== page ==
NFL 2020: Who really knows what to expect on field and off?

By Barry Wilner

Never has the NFL doubted it would open its season on time. For months, it has steadfastly stuck to its plans, even as the coronavirus pandemic has altered the course of every other sport — on all levels.

With its kickoff game of Super Bowl champion Kansas City hosting Houston rapidly approaching, possibly with fans in the stands, America’s most popular sport must recognize the challenges off the field could be more daunting than those on it. Particularly after 77 false positive COVID-19 tests last weekend.

“We’re going to have to be flexible and adaptable,” says Dr. Allen Sills, the league’s chief medical officer and, in 2020, for good reason, its most visible executive. “I think that’s something we’ll continue to track and monitor. If this taught us anything, projecting three, four weeks down the road is a hazardous business.”

Many would say playing a collision sport not only is hazardous but foolhardy. The NFL did have 67 players opt out of the season. But it seems the vast majority of players, coaches, executives and, for certain, owners, want to stick to the script. Even with the risk COVID-19 presents.

“I just really thought about all the things that could happen,” says Broncos star linebacker Von Miller, who has recovered from the coronavirus. “This season is different from any other season. I weighed the positives and the negatives, and I came to my own decision that I can play. I thought about me having asthma. I went over everything that I possibly could with my agent, and we just thought about it.

“I feel like every player should do that. Every player should think about everything they could do.”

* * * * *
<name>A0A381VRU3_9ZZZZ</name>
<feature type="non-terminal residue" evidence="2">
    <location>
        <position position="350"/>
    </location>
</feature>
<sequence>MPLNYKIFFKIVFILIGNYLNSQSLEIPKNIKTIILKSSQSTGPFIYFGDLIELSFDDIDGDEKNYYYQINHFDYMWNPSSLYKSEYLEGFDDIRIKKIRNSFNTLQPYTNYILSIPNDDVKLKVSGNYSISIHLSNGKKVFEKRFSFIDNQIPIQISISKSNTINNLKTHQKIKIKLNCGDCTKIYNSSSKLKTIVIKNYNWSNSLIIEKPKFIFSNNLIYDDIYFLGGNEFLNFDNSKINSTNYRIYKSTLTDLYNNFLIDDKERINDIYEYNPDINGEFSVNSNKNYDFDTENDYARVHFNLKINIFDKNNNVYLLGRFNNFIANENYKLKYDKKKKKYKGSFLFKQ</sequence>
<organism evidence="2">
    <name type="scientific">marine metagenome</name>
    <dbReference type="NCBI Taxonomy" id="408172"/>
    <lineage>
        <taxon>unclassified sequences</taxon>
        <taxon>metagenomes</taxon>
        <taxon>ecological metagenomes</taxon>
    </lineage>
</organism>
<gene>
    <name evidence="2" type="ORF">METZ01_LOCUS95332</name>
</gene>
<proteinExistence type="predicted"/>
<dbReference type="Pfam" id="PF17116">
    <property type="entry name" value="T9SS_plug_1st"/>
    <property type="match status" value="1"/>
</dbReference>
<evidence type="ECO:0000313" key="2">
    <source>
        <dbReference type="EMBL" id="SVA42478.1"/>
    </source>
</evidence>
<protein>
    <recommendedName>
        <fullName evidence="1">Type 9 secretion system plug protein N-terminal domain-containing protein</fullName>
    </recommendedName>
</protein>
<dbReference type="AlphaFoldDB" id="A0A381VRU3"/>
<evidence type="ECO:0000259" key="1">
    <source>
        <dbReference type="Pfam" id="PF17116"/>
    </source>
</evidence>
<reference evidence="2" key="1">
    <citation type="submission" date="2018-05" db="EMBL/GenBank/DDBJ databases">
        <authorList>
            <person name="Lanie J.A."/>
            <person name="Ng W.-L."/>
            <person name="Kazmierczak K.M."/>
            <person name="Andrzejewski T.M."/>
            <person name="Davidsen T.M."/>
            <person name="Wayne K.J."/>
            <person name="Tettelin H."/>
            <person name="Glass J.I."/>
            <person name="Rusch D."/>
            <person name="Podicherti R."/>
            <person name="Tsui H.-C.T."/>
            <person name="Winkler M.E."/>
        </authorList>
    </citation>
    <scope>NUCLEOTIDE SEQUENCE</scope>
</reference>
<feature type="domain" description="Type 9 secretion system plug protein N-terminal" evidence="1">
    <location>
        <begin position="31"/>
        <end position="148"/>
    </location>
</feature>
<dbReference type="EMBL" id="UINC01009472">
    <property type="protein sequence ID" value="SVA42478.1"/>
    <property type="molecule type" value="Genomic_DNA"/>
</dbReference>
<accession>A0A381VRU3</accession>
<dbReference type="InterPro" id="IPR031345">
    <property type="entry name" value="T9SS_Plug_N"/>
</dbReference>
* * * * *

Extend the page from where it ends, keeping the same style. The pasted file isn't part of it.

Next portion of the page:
The NFL believes it has thought of everything it can do to provide the safest environment for its games. Still, some clubs are planning to open the gates to fans, with the Dolphins announcing plans for about 13,000 folks in the stands on Sept. 20.

Yes, there are competitive imbalance issues there, but if one municipality allows fans and another doesn’t, is it up to the league to step in?

“It’s very hard,” Vikings coach Mike Zimmer says. “Some stadiums, they’re allowing people in, and it looks like we’re not going to have any fans there early, which really stinks because we have such unbelievable fans, and they make that place rocking every Sunday. But the best way to have home-field advantage is to play really good: execute, make tackles, don’t make mistakes, don’t commit penalties, turnovers, all those things.”

Some teams have huge advantages heading into a season like no other, with or without anyone in the seats.

Read the original Associated Press story by Barry Wilner

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